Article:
Rosemary Weaver, MPH, RDN, LDN, NCH Wellness Center Dietitian
Are you planning a road trip this summer? Today, more people than ever are driving to their vacation destinations. Whether your trip is across the country or just across the county, don’t let healthy eating fly out the window! With a little planning, you can provide your family with foods that will maintain health and provide energy to enjoy exploring the road ahead.
Here are six strategies to make that happen:
- Keep food safety first. While in transit, cold foods need to stay cold (less than 40 degrees F) and hot foods hot (above 140 degrees F) to prevent foodborne illness. Invest in insulated coolers or food totes, cold packs and/or thermos bottles. Or consider a car cooler that plugs into your 12-volt accessory outlet to keep everything chilled; some models even double as a warmer. Remind everyone to always wash their hands with soap and water or use hand sanitizer before eating.
- Bring healthier snack or meal options with you to prevent feeling trapped into eating what’s provided at gas stations, convenience stores or fast food chains. Here are some ideas based on food groups:
- Dairy (keep these chilled): UHT-(ultra-high temperature pasteurized) shelf-stable individual cartons of milk, string cheese or Babybel mini cheese wheels, Laughing Cow light cheese wedges, lowfat Greek or regular yogurt or individually packaged lowfat cottage cheese plus fruit combos.
- Vegetables: Chilled and cut up fresh veggies―baby carrots/carrot chips or radish chips, thin French green beans (blanched first, then chill), celery, cherry tomatoes, mini bell peppers, broccoli or cauliflower florets; or try dehydrated bagged and dried veggies such as ZenB Dried Red Bell Peppers with Tomato or kale chips. Tote mini salads with dressing in small containers. Note: Sorry, veggie potato chips and fresh veggies are not interchangeable.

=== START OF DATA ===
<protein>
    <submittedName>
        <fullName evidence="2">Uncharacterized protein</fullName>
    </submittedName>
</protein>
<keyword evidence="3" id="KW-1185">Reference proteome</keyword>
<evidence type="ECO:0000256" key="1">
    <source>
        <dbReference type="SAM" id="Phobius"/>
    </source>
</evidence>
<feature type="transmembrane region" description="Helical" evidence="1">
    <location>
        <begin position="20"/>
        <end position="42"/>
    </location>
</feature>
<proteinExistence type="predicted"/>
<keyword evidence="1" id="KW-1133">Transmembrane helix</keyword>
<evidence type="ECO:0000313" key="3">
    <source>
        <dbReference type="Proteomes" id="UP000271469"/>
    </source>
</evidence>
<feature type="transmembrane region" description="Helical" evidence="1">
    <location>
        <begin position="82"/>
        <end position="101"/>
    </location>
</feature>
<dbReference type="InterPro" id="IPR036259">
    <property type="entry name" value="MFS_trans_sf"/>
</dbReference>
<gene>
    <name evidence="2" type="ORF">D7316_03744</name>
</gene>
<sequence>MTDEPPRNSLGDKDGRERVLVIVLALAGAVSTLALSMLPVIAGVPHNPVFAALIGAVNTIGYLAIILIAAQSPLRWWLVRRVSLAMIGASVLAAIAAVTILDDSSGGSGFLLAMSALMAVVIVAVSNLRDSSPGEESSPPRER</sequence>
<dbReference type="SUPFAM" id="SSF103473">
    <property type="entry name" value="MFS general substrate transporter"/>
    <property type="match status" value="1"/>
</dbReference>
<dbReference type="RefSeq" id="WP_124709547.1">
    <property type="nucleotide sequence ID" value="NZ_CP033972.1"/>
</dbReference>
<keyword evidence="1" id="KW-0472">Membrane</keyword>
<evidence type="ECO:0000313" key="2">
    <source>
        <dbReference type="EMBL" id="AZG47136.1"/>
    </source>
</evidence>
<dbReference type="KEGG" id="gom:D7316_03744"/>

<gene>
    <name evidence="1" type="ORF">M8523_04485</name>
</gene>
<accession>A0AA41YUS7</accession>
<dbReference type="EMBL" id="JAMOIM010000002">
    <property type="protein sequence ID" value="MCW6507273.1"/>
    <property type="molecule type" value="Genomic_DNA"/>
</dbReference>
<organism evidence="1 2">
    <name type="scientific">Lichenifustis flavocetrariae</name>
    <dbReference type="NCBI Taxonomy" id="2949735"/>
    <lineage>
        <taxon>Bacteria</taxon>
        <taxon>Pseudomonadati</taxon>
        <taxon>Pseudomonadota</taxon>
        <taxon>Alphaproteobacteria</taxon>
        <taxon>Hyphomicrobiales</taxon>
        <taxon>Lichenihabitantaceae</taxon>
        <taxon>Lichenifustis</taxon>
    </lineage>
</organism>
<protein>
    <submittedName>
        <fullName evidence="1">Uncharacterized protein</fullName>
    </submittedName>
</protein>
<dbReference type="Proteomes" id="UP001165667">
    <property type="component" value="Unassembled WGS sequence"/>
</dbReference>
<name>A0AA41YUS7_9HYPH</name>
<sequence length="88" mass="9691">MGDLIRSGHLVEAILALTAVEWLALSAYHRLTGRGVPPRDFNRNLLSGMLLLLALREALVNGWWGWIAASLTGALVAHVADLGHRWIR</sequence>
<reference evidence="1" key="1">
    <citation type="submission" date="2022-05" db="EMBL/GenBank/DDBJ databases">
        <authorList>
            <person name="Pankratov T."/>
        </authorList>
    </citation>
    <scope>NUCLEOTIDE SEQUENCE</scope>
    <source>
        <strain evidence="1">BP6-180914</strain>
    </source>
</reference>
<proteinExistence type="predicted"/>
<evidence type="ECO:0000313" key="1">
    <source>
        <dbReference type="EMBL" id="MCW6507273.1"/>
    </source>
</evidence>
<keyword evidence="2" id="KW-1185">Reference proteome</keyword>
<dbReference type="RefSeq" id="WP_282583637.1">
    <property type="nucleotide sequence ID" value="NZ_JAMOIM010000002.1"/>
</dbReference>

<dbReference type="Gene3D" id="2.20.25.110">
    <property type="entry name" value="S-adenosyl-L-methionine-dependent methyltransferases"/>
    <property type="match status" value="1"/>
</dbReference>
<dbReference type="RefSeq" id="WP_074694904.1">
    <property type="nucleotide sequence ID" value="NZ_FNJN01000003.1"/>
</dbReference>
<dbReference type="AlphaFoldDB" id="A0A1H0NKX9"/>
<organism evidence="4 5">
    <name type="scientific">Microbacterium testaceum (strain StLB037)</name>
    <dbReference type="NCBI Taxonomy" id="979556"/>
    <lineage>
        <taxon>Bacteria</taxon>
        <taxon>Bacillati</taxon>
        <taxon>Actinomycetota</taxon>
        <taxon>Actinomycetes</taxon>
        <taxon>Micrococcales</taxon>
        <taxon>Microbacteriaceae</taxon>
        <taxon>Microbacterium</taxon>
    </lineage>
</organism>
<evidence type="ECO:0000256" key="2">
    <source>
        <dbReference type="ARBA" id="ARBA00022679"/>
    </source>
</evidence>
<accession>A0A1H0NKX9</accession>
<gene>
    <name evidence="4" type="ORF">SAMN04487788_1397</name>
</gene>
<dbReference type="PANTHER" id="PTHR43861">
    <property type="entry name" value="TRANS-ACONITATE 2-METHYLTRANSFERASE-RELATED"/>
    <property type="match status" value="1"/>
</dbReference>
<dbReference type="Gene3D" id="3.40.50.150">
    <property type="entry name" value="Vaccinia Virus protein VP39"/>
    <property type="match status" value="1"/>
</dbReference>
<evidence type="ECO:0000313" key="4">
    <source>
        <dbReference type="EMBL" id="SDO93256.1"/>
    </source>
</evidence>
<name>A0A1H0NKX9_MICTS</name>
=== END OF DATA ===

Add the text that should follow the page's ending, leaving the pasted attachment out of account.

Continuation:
- Fruit: As is/washed: Apples, oranges, nectarines, clementines, pears, bananas, peaches, plums and cherries; Chilled and cut up: melon, berries, pineapple, grapes; Dried: raisins, cranberries, dates; Dehydrated, freeze-dried bags of fruit such as strawberries, raspberries, apples or pineapple.
- Meat and meat substitutes (some contain fat as well): You’ll get protein from dairy, but here are additional sources: Chilled, rolled up slices of reduced-salt lean turkey or beef, hard boiled eggs, reduced-salt ready-to-eat tuna, roasted chickpeas (roast your own at home or try Biena Chickpea snacks); single serve containers of hummus (enjoy with raw veggies or whole grain crackers); edamame or dried Seapoint Farms edamame snacks; Bada Bean Bada Boom broad bean snacks.
- Nuts, seeds and bars. Fill snack-sized bags with 1/8 to 1/4 cup of unsalted nuts and seeds (perhaps mix with a little dried fruit). Peanut or almond butter tastes great with fresh fruit wedges like apple or pear: Justin’s squeeze pack is a portion-controlled single-serving pack of nut butter. Protein bars provide a protein source in the form of an easy, portable snack, but many of them are not as nutrient dense as whole foods. Read the label to find a bar that has at least 3 grams of fiber, at least 5 grams of protein, minimal added sugars and moderate saturated fat. Kashi’s Go Play Peanut Butter Protein Bar or KIND Breakfast Protein Bar meet these criteria. Note: Some lower-carb protein bars contain sugar alcohols, which can cause digestive distress if eaten in excess.